I am traveling in the latter part of this week, going home to see parents and in-laws (which for me means going to South Carolina). As I posted in answer to an earlier question, we cannot “change the world,” even if this is an eschatological goal of the Kingdom. Political movements speak of transforming the world – it is not speech that originates in the Church.
In the name of lofty projects, governments have historically done much evil (and Churches as well when they were behaving like governments). The loftiest project we should have as the Church is the service of God and of our fellow human beings. And that service should, under most circumstances, be as close to home as possible. The Roman Catholic Church refers to this as the principle of subsidiarity. I see it as simply trying to avoid the theological or spiritual sin of abstraction. Speaking about people halfway around the world is frequently to speak in abstractions. Not that we cannot serve them or should not serve them, but not in the abstract.
Being with family gets very non-abstract. Indeed, it is so non-abstract that it is rare that we get things right. Sharing with a cousin about the Orthodox faith can be just about as hard as it gets. 🙂
But it also says much about the transfiguration of the world. Think of how small an area in which Jesus spent his entire earthly ministry. Other than the Flight into Egypt to avoid destruction as a child, his entire ministry was spent in Galillee and Judea (and parts of Samaria). It’s a very small corner of the world. But He truly transfigured people and things around Him.
“Of course,” someone might say, “that was Jesus.” But if the Master did one thing should His disciples do another? Even when we send missionaries, we send people and they live and pour out their lives in real places. Some of that came home to many of us this year with the voluntary death of Lynnette Hoppe in Albania. It was voluntary in that she (as an American missionary with cancer) could have chosen to remain in America with all of our technological “comfort measures.” She chose and was permitted to die as a missionary in Albania. There she taught a reborn Church what it looks like to die as a Christian. It was a transfiguration of a small part of Albania (as well as of many friends back home).
I served two years as a Hospice Chaplain, while I was being retrained for Orthodox ordination. I was part of the medical teams in some 250 deaths. There is very little around you that can be transformed when you come to that point in your life. The world gets smaller and smaller, often confined to a bed, and then only to certain hours or minutes in a day. Everything becomes precious. Each word spoken can take on huge meanings as the last word. Each gift given and received, a last gift.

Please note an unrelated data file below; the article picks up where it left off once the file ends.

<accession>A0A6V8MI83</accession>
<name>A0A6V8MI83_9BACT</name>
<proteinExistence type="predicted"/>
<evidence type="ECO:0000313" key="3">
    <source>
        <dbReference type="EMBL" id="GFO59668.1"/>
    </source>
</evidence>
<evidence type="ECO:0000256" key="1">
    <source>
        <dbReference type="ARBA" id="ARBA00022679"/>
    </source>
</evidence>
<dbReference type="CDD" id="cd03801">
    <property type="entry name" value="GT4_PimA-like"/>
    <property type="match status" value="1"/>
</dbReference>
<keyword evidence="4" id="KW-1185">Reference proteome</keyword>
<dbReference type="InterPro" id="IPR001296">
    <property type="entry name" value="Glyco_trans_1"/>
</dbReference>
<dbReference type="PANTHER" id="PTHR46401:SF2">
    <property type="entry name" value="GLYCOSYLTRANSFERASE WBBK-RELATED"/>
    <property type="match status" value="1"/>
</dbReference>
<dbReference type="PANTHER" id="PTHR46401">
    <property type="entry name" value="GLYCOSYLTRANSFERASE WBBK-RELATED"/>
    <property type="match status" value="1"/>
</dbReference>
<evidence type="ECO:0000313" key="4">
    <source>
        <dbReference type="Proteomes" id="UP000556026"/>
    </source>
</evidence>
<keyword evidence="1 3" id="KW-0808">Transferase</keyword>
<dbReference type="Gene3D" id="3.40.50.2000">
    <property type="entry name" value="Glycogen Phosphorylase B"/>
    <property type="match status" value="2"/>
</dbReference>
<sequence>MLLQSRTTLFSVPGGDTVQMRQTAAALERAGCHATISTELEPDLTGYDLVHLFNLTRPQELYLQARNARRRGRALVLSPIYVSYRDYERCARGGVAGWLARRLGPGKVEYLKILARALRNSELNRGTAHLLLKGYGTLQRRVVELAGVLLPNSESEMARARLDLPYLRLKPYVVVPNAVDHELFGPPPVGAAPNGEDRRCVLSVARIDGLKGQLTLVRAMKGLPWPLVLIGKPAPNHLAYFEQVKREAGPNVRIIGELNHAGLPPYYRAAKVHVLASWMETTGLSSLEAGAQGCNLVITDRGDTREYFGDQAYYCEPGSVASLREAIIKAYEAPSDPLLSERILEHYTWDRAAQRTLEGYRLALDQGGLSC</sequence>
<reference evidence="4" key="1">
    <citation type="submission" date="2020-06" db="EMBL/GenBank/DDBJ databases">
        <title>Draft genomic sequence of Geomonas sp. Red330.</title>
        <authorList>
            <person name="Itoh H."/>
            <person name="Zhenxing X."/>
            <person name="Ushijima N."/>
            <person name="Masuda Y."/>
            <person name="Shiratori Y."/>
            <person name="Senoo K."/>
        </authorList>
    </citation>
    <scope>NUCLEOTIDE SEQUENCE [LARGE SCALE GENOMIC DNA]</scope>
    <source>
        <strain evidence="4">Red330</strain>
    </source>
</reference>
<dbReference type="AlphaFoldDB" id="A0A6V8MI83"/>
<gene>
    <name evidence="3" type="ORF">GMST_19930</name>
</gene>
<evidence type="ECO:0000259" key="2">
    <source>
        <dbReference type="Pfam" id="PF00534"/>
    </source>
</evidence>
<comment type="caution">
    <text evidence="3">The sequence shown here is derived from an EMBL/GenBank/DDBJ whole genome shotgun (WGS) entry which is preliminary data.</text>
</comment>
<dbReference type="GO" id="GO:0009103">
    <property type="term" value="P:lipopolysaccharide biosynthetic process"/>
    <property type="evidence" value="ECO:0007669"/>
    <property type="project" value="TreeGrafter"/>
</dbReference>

I recall a patient who said he would gladly give his few remaining weeks for just 15 minutes walk in a wood. It never came to him, but I described my walks, observing the world around me in a way I normally never would. It was a transfiguring experience.
I taught the nurses I worked with to think of every dying patient as some at heaven’s gate, and to understand that they stood on Holy Ground. We would do well to think of all ground as Holy and to be present to it in such a way. We don’t and our lives fall short of meaning again and again.
I am passing through very familiar territory at the end of this week. Roads I’ve seen for years, landscapes of memory. Much wasted time and space.
I wrote several posts ago about the “smallness” of God in the Nativity. There also needs to be a smallness of me – a smallness of my life and attention – a refusal to be where I am not and a struggle to be where I am. It is where I am that transfiguration can take place.
Of course, in our electronic world, where I am is hard to define. Although I am learning to pray for people whom I only know by strange names (like Bigjolly, etc.). But God knows their real names and their needs and the details that make us what we are.
Coming home can be going to a particular place, but most especially it is coming to the particular place that is me (and more particularly me in Christ) and then reaching out to what can be touched and known and loved.
Thank God for the many persons who have reached out to me in the past few weeks and made my life more full and more truly what it was created to be. May it be a transfiguration that comes from God.